·         Rate Categories Assigned: Rates assigned for a matter are predefined in the system at firm level or matter level. Rates can also fall in categories and the individual rates for each timekeeper may vary for each category as defined in the system. For example: If a matter has the “A” rate assigned, lawyer ABC who has an A rate of 1000.00 will bill at 1000.00 per hour; lawyer DEF who has an A rate of 750.00 will bill at 750.00 per hour, and so on. It is also possible to change the rates of the timekeepers for any category effective from user defined dates.
·         Monetary Rate Assigned: A matter can also have a fixed monetary rate assigned as opposed to the A, B, C, etc rate category. For example: If a matter has a charge out rate of 1400.00, any timekeeper who records time on the matter will bill at a rate of 1400.00 regardless of his/her rate under each rate category.
·         Task Based Billing: A matter can also be billed by Tasks (known as task based billing). This is where time is categorised by task with each task carrying their unique rates.
Whether a rate assigned to a matter is category (A, B, C, etc) based, task based or a monetary value defined, further rate exceptions are possible with a number of permutations including the ability to bill by stage/phase.
Time Recording for Matters to be billed in Stages/Phases
Whilst an array and flexibility of billing rates & styles is possible, how to assign rates based on stages or phases of the matter needs some thoughtful planning. Some matters progress in stages and the lawyer may agree with the client a tiered rate structure based on the lawyer working and stage the scope of work falls under. It is possible to bill time based on the stage /phase and the timekeeper working on the matter.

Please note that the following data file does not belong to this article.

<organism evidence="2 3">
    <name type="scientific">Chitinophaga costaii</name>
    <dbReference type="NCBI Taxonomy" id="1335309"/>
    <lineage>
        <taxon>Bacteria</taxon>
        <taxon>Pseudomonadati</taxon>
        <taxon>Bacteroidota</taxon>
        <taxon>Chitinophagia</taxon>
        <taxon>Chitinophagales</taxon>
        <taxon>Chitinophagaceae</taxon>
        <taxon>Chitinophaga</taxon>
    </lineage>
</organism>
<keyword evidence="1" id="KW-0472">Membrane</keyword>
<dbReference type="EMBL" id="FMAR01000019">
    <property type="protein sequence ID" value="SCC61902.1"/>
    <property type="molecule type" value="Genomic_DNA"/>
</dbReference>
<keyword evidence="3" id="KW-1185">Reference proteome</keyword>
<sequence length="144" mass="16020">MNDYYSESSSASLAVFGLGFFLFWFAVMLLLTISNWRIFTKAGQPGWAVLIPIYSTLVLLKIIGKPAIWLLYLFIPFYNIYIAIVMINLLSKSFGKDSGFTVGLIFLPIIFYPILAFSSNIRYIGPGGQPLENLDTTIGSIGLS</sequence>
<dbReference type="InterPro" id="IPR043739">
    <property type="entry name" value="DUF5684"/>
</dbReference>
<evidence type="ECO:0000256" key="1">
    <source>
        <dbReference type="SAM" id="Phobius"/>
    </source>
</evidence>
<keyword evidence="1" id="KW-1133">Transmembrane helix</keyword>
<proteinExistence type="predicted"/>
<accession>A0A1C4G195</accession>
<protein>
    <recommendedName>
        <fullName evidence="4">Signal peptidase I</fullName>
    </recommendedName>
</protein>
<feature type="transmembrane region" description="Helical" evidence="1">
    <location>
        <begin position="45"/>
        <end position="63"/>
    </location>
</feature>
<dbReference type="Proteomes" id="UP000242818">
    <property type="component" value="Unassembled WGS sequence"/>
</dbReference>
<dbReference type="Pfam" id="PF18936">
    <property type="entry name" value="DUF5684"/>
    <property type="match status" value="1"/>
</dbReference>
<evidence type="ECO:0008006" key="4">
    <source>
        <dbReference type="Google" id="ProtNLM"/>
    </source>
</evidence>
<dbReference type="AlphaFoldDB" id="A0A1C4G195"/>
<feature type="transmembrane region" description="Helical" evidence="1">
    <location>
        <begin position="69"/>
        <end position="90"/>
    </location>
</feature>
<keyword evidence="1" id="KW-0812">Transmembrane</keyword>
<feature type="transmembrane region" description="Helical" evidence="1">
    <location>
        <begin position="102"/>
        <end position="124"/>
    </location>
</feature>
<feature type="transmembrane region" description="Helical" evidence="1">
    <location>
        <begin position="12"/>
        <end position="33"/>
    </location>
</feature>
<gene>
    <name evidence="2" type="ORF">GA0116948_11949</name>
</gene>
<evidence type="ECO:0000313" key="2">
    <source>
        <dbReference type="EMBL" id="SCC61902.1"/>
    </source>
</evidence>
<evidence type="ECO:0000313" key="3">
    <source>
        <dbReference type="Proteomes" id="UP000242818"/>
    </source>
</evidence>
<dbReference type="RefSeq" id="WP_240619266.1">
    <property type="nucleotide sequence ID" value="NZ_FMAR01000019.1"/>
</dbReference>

Prerequisites for achieving stage based billing on a matter
·         Use specially created Task Code (e.g. “ST” for Specials Tasks) instead of ”BW” (Billable Work) at matter manager level under Main tab as the Default Task Code. Use this Task Code as default for all matters that will be billed in Stages/Phases.
·         Define the Stages/Phases at firm level – Useful to have as many stages as possible e.g. Phase 1, Phase 2, etc at Task Code level (Options>Lists>Task Codes).
·         Use Rate exception at matter manger level under Billing tab to set up as many timekeepers as possible.
·         Users have to use appropriate Task Codes (Phase 1, Phase 2, etc) when docketing time to have that matter billed at the correct rate based on the phase for which time is being recorded.
·         If user does not define the task code at time entry level, the matter’s default rate will be used.
·         When new timekeepers join in, apart from setting their default category A, B, etc rates, all matters with rate exception should be updated. To aid in doing this, the list of client matters report layout can be designed, and printed specifically for this purpose. The report can be filtered under Advance Search to show only matters with particular Task Code – “ST” in this case.